Pinnacle Advisory Group grew up on Strategic Asset Allocation and practiced it successfully for the first ten of its twenty years in business. And why not? We all grew up on Strategic Asset Allocation. During the 1980s and 1990s, we enjoyed the endorsement of Nobel Laureates and rode the back of the secular bull market in stocks and bonds.
A Crisis of Faith
But like so many of the advisors we have been talking to over the last few years, eventually there came a day when we realized that Strategic Asset Allocation did not do enough to manage risk especially during bear markets. Our day came following the tech bust at the turn of the millennium. We lost money like everyone else. Fortunately, we lost much less because we did not get carried away with the tech bubble and our diversification discipline worked.
While some might suggest that our results proved the effectiveness of strategic asset allocation, it became clear to us that no matter how you spin it, losing money for clients is a “clear and present danger” to our business. The reason is simple: regardless of the time and effort invested in educating clients on the merits of Modern Portfolio Theory and the relative success of our performance, we know that on some level, clients will always compare your performance to cash in down markets. Which begs the question, will my clients stay with me when I have lost them money? And if they stay with me this time, will they stay with me next time when Strategic Asset Allocation will assuredly lose them money again in the next bear market cycle?
So we asked the simple question in 2001 that so many other advisors began to ask following the 2008/2009 crisis, isn’t there a better way to manage risk? Perhaps it’s too much to ask to avoid losses altogether, but we thought there must be a more effective way to reduce volatility and downside capture. If we could find a solution, we could serve our current clients better and we could offer prospective clients a much more compelling story.
Like any other advisor, we liked our clients and wanted to do well by them. And like any other business owner, our goal was to hold onto client assets. So the marching orders given to Ken Solow from his partners as he embarked on this project in 2002 were “Don’t Screw Up!”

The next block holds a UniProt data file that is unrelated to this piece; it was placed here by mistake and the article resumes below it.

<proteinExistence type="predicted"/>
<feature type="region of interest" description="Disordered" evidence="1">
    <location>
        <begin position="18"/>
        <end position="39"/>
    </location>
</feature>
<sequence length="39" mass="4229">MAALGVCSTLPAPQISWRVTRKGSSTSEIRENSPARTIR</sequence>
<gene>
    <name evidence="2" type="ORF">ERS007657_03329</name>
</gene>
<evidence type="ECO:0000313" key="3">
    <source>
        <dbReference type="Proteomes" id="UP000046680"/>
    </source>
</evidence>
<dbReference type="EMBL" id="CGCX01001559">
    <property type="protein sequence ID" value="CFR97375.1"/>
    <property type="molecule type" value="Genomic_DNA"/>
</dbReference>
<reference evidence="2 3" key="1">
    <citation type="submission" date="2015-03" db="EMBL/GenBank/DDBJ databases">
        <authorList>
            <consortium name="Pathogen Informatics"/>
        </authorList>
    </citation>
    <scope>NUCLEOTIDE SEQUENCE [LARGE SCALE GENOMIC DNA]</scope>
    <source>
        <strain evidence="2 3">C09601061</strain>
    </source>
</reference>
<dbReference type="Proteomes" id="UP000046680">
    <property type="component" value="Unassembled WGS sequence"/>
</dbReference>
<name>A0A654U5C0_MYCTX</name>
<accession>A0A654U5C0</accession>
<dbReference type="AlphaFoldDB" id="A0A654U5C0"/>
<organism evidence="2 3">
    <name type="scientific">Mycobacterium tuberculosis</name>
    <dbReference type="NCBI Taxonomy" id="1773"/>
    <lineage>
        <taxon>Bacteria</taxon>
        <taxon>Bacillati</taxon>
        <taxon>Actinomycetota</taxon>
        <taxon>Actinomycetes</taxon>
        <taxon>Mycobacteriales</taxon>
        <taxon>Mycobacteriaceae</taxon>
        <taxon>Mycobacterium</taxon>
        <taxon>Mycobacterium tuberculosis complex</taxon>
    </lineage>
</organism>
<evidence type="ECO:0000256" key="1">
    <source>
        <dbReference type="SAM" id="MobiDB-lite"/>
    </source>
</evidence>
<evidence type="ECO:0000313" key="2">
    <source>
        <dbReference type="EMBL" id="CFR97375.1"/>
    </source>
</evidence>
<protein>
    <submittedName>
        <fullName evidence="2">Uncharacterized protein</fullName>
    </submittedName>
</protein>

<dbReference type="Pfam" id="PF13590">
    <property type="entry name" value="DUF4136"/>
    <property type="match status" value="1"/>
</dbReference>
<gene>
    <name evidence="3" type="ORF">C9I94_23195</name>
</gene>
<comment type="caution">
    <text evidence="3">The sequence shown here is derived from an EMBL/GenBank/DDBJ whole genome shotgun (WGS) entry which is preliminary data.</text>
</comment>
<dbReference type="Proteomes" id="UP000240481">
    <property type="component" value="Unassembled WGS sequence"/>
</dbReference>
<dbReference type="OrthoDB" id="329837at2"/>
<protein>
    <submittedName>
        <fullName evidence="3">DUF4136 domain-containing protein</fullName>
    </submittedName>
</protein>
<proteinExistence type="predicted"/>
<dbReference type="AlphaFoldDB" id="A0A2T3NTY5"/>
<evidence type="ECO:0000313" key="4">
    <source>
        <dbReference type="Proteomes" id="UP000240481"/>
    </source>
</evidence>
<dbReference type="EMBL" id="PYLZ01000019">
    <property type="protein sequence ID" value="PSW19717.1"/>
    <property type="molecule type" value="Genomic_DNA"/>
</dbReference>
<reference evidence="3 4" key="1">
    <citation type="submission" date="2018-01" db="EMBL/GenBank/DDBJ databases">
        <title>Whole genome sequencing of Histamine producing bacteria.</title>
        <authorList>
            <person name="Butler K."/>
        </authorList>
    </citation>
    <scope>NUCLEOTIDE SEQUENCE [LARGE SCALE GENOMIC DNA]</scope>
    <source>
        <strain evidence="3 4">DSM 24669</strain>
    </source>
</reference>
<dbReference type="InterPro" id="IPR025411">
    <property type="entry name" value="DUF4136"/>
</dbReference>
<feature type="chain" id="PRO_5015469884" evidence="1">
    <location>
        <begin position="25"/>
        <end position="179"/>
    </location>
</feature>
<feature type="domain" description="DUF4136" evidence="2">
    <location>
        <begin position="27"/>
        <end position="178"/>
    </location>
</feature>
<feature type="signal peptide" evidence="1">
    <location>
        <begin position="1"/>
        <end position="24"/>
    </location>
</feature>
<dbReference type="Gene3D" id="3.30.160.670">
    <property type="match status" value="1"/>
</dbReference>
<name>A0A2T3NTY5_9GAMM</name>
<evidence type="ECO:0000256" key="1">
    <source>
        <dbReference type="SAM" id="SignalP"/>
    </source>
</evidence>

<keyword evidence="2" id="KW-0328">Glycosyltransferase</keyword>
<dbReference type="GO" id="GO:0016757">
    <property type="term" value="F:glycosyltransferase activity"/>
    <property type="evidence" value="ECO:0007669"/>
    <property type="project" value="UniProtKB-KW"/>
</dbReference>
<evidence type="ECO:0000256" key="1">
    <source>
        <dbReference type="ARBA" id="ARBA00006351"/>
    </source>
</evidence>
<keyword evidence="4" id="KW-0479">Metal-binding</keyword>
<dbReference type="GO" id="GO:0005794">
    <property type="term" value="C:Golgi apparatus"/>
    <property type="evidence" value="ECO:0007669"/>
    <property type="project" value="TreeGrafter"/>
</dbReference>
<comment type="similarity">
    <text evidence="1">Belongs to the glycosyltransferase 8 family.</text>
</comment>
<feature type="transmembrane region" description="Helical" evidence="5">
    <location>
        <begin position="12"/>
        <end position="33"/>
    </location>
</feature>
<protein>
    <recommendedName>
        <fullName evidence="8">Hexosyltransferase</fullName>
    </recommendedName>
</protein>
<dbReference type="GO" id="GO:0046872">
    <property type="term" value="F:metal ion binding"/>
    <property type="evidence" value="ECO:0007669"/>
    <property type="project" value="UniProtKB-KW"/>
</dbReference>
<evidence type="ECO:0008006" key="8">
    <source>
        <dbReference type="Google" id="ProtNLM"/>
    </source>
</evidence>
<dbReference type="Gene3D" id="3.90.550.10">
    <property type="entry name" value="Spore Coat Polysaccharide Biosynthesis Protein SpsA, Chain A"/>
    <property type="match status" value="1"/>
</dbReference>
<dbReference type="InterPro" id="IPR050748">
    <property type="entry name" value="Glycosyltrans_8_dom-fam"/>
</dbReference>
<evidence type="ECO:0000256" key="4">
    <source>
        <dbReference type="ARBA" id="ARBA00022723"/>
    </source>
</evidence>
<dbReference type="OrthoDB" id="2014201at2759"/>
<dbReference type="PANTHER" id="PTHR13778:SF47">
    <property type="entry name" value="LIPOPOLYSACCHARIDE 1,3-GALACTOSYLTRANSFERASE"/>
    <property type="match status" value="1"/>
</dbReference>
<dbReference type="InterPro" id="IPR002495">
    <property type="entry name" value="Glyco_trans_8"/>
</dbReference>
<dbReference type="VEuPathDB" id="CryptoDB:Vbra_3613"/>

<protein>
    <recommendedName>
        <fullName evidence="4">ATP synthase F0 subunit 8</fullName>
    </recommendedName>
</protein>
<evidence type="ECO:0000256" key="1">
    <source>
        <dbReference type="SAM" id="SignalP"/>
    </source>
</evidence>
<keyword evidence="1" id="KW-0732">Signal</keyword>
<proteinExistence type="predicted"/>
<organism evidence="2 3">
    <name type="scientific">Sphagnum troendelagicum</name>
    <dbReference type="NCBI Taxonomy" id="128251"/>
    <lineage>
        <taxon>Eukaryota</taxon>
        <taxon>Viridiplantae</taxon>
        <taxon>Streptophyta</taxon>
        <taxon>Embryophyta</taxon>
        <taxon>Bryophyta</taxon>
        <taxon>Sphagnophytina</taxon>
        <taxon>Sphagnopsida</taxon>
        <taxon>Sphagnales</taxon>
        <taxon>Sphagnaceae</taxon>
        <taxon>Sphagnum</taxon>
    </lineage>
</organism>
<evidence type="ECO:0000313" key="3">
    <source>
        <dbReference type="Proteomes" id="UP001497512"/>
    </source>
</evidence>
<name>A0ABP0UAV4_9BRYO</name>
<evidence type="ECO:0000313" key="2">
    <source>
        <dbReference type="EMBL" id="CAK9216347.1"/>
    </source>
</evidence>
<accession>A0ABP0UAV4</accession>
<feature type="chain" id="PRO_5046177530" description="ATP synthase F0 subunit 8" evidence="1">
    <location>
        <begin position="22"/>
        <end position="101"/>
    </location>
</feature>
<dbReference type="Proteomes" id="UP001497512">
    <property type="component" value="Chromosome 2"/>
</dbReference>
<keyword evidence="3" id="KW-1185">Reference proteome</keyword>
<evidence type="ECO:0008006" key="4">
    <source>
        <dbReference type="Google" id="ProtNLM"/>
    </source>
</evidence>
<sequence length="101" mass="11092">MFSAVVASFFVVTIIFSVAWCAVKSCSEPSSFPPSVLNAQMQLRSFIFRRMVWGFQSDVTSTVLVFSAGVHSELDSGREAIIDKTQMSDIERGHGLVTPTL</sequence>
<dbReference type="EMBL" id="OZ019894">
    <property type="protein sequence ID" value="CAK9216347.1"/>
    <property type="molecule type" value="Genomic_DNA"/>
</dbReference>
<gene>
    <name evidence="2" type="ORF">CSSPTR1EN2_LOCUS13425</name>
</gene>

So rather than set-out to become star money managers, Ken set out to develop a repeatable process that reduced as many risks as possible. The goal was to participate in markets when they are rising while always seeking to avoid risk. If we could do that, we would reduce downside capture and compound returns more consistently over time.
Our answer was to build a risk-managed tactical investment program ourselves. After considerable research and due diligence, we decided that by adding a second cardinal rule “don’t own over-valued assets” to the first “own a diversified portfolio of non-correlated assets” we could improve outcomes. In other words, we believed that there were a sufficient number of asset classes and securities within each asset class across the globe to build a diversified portfolio of non-correlated assets without owning over-valued assets for the sake of “checking the style box”. Indeed, we are all familiar with the academic research that shows that owning over-valued assets produces lower returns over time and that owning under-valued assets produces better than average returns over time.
It’s been more than a decade since we made that fateful decision and we are fortunate to report that was absolutely the right decision! The firm now boasts a ten-plus year GIPS compliant and third party audited track record of beating the benchmark with less risk net of all investment expenses and our management fee. Clients have experienced less volatility and we have had a better story to tell – especially through the 2008/2009 financial crisis.
Crisis of Faith at Large
Our Crisis of Faith came early. For others it came following the 2008/2009 financial crisis. And if not by then, then following the European Financial crisis during the summer of 2011. By then, even the most ardent supports of passive, buy-and-hold strategies began to question its effectiveness and started to search for something with better risk management. Ideology gave way to the practical reality that these roller coaster rides may eventually drive clients away.
Working through the Alternatives
Fortunately, we found the solution most appropriate for our practice. Our answer may or may not suit your practice. But the decision is very much the same. We have therefore decided to share our journey with you in the next series of blog posts in the hopes that it helps clarify your own decision process. Then we plan to work through a series of “Due Diligence” posts that highlight some of the things you should be looking for (good and bad) when selecting a final solution.
The slower summer months are an ideal time to work through these types of decisions/projects. We hope you find this new series helpful. And, of course, you should always feel free to call. We are happy to help.